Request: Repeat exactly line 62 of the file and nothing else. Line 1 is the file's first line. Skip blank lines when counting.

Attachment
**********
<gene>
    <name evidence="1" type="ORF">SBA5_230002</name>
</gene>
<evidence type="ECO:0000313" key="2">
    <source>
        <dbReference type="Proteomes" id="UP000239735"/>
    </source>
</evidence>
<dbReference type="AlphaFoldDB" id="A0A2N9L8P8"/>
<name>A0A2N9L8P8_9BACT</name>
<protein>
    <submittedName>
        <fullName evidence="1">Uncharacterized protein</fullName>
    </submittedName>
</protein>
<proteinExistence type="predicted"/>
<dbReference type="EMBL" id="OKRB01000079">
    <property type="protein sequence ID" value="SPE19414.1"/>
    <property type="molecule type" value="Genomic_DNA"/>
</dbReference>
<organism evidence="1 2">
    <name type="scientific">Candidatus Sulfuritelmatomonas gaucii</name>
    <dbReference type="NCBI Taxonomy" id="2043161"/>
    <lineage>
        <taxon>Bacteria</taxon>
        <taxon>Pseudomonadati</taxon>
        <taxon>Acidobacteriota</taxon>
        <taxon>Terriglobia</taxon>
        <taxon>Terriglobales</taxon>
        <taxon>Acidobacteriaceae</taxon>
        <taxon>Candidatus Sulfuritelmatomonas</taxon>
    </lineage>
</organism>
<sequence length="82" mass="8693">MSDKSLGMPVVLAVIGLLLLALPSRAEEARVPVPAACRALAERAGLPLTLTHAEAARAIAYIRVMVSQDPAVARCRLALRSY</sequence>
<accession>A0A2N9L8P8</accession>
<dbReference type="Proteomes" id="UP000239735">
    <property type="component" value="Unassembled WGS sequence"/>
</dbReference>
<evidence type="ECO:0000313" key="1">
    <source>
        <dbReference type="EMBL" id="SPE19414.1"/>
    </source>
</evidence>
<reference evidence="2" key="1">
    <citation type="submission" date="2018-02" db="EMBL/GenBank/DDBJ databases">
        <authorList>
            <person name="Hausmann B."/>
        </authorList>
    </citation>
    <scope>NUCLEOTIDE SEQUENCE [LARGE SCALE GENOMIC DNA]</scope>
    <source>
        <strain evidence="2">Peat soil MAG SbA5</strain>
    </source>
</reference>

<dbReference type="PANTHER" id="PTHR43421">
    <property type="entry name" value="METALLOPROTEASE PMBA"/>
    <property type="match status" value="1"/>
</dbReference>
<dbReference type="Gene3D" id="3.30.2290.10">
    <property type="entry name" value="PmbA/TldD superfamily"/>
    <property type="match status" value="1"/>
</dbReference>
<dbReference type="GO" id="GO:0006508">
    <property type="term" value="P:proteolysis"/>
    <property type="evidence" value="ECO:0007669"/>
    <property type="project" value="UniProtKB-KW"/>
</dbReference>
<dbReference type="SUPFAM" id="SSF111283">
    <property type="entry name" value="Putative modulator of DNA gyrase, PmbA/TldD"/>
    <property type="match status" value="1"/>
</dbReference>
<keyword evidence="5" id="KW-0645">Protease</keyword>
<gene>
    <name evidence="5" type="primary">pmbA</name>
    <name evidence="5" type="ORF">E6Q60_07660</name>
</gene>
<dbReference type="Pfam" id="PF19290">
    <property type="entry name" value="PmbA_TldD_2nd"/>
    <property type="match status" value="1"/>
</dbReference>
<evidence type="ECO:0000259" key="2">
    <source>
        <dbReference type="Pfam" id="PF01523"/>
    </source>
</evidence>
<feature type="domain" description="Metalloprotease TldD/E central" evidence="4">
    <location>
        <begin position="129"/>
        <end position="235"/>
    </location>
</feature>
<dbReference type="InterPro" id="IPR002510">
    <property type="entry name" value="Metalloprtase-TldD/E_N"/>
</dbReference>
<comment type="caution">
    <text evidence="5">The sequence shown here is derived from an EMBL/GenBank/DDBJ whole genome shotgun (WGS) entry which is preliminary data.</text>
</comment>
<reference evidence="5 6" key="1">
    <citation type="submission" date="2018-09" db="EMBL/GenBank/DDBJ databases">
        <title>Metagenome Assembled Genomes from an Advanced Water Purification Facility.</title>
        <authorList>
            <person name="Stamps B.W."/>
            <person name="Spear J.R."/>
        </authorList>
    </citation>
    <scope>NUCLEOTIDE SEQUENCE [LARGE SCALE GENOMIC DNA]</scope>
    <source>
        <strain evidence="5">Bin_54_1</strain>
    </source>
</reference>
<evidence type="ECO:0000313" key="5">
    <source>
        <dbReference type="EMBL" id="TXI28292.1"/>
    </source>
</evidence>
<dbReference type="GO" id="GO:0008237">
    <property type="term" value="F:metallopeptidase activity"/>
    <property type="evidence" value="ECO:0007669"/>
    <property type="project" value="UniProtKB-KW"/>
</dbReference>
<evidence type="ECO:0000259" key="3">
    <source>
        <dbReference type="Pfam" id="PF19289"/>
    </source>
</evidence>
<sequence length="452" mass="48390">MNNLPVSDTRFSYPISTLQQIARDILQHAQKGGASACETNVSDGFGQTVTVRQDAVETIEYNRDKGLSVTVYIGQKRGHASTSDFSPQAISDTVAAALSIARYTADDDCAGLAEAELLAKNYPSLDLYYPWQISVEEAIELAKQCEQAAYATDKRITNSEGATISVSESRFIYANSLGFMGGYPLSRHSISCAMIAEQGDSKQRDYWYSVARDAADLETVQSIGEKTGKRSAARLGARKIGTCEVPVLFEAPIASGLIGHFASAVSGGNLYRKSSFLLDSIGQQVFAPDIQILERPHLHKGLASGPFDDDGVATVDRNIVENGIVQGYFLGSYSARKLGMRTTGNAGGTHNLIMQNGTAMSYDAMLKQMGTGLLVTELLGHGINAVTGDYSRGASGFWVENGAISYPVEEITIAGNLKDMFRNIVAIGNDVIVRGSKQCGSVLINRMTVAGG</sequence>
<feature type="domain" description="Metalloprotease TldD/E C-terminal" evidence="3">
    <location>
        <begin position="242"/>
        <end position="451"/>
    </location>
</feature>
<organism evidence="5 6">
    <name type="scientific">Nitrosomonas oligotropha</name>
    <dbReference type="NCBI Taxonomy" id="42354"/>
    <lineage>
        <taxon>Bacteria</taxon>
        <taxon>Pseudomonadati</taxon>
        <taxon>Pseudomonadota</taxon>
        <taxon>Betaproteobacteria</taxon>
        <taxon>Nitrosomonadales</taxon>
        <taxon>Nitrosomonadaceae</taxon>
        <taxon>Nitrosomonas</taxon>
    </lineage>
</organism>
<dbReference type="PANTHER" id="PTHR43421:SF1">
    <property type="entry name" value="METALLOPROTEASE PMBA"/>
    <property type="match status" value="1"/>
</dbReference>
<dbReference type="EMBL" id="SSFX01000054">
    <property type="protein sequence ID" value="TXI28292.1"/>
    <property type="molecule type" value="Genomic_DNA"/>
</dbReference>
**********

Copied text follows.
</dbReference>